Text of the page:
"Espresso! My Espresso!"
An Ongoing Internet Novelette
by Randy Glass - Copyright 2008 - All rights reserved
E-mail me at firstname.lastname@example.org
Eight Year Anniversary
10-22-2000 - 10-22-2008
Wednesday, October 22, 2008
Today, October 22, 2008, is the eighth anniversary of "Espresso! My Espresso!" While I am not so gifted that I can see into the future, I have enough brain matter still organized and functioning that I can look back. Ever so slightly more than eight years ago I visited my friends out in Seaside, CA, and enjoyed a "latte" made on their steam-driven, combination machine and decided to take the plunge. Those who have been reading along from the beginning of my journey may remember that I started my quest looking at the Briel Lido- a machine that sold for about $110 at that time. A few weeks later I ended up spending about $800 for a Rancilio Silvia espresso machine, a Rancilio Rocky coffee grinder, and a Hearthware Precision coffee roaster. In some ways that all seems like yesterday, but in the cup it is light years past.
The Hearthware Precision served me well for a few years, and was backed up a bit later by a Hearthware Gourmet when they were being closed out. They both sit on a shelf, virtual collectibles. Hottop coffee roasters now seem to be found in every niche of my house... well, not quite, but I do have a few. My relationship with Hottop began back in 2002 when I wrote the first review of the KN-8828, and the relationship continues today. From those very humble beginnings, I would never have guessed that I would be actually working in the coffee industry. I went from not knowing step one about espresso to answering many E-mails every week from folks asking my advice on all sorts of coffee-related questions. As I said at the beginning, I have no ability to see into the future.
The Silvia has moved off to another owner and was doing well last I heard. If Silvia is a temperamental ballerina, she has been replaced by the owner of a Gold's Gym, the Vibiemme Domobar Super. Worlds apart, indeed! From a relatively-small single boiler machine which had to be equipped with a PID to electronically control temperature just to dependably coax something drinkable out of her to a machine with a huge boiler, heat exchanger, and a massive E-61 brewhead. Silvia weighed about 25 pounds. The Vibiemme about 63!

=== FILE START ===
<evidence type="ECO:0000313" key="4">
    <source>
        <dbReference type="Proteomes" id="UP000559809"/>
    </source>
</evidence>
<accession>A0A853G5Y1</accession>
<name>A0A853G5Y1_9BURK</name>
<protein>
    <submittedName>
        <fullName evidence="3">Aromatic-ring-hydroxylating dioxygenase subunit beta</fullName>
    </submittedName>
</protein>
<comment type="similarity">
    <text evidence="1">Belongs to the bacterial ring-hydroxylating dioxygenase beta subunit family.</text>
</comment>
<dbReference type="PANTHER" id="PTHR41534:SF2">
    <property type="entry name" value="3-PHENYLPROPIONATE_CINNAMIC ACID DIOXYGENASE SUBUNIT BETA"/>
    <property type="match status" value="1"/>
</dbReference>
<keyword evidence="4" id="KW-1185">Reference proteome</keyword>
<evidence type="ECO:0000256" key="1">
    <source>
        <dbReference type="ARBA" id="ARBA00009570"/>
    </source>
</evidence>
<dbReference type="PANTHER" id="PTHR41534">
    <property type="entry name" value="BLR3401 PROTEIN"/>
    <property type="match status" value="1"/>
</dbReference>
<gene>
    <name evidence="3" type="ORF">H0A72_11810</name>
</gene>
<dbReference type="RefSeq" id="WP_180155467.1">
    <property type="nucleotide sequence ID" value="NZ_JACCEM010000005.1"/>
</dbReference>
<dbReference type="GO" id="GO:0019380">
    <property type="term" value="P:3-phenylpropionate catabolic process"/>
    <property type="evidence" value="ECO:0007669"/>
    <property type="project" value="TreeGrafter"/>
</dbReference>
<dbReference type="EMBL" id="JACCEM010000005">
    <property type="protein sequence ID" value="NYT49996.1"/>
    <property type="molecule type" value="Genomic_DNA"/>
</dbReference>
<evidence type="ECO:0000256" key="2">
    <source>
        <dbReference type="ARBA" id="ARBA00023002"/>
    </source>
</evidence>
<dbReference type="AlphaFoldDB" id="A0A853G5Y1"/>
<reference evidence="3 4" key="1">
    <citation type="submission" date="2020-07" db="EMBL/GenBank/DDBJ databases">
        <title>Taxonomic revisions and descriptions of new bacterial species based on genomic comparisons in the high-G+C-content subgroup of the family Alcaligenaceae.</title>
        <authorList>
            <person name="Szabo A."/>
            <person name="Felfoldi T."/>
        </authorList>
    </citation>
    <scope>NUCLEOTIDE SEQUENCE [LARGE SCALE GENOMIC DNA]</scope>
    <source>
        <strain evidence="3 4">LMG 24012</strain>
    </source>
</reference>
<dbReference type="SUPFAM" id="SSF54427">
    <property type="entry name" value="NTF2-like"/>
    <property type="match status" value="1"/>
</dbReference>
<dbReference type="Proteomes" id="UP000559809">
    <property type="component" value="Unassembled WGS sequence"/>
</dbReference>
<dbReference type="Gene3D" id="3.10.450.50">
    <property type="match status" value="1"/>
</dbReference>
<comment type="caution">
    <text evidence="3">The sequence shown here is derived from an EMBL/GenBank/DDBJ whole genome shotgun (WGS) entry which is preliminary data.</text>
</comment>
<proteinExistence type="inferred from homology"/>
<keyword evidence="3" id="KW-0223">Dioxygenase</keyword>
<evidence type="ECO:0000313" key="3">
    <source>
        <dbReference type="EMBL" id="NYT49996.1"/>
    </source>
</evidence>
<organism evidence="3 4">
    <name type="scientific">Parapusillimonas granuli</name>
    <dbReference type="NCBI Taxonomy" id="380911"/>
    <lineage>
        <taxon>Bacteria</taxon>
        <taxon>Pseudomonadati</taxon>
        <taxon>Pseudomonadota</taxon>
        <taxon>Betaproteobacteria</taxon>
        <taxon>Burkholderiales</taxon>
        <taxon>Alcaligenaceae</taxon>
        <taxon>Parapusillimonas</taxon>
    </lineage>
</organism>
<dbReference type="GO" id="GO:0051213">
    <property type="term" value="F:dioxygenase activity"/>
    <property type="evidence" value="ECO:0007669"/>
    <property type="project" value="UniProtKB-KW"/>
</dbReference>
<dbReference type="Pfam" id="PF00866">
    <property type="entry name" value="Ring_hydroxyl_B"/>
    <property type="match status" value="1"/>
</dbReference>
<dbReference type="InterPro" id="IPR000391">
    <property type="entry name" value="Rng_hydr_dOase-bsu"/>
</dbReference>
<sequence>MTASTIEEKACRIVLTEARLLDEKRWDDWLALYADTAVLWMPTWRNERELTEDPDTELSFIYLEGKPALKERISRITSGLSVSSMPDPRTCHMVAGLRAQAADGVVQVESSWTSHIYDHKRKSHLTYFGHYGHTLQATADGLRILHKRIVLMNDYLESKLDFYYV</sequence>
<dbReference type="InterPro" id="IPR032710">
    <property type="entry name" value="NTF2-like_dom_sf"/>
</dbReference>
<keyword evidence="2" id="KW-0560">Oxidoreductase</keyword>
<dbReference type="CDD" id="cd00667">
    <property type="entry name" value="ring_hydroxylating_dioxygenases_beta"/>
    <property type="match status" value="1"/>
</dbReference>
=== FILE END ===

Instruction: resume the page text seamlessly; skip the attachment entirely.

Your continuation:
Rocky was sold to a friend, and about a week ago Rocky began feeding a Breville 800ESXL, their first journey into "real" espresso in the home. What friend? The one who introduced me to home espresso mentioned above! Rocky's also been grinding for drip as well as for the Aeropress my friend bought based upon my recommendations. With Rocky back in the espresso business I will probably be heading out to Seaside in the near future to give some espresso lessons. In my home, Rocky has been replaced by a Mazzer Kony, Mazzer's second largest grinder! I always thought that Rocky was a good-sized machine but when the Mazzer arrived and I placed them side-by-side, and it was shocking to see Rocky so dwarfed!
Over the eight years as my website has grown I have received a lot of letters. Many of these come from home enthusiasts, and I laugh as I read them for many reasons. First, they ask so many of the same questions, and I happily answer them. Others relate the point they are at in their quest, and they are echos from my own past; the writer on much the same path that I have followed. But the most entertaining as well as the most common format goes something like the following:
I love the compliments and the thanks I get, and I do not at all mind answering the same questions over and over, as long as there is a sense that I am helping folks out. I taught for some 20 years, and teaching was not something I didó a teacher is what I am. Year after year I taught the same things, and as long as there was one student willing to learn I was willing to teach.
Recently I received the following letter:
The reason I included that was not to brag. I posted it here to serve as a milestone of my progress. Just eight years ago I didn't know the difference between Arabica and Robusta, and had just learned that it was possible to roast coffee at home. Now, I work as an independent contractor for Hottop, I created the owners manual for all their roasters, and I also wrote the owners manual for the Vibiemme Domobar Super line for the US importer, 1st-Line.com.
But beyond even that, I have included that letter to show that, yes, even if you do not know a thing about coffee, you CAN make espresso at home, and you most likely can make better coffee than can be found at most coffee shops... not all shops, but most.
The only thing missing from this story is the opening lines: "From humble beginnings, living in a log cabin, he eventually became..." not President, but a guy who wrote more than he ever imagined possible about coffee.
And as promised, I will not try to predict the future. I do hope that eight years from today that I am still contributing to the cumulative knowledge, and am still assisting those who are starting out... For now, let's work towards the tenth anniversary, and then see where we go from there!
Cheers to you all, and thanks for being a dedicated reader of
Espresso! My Espresso!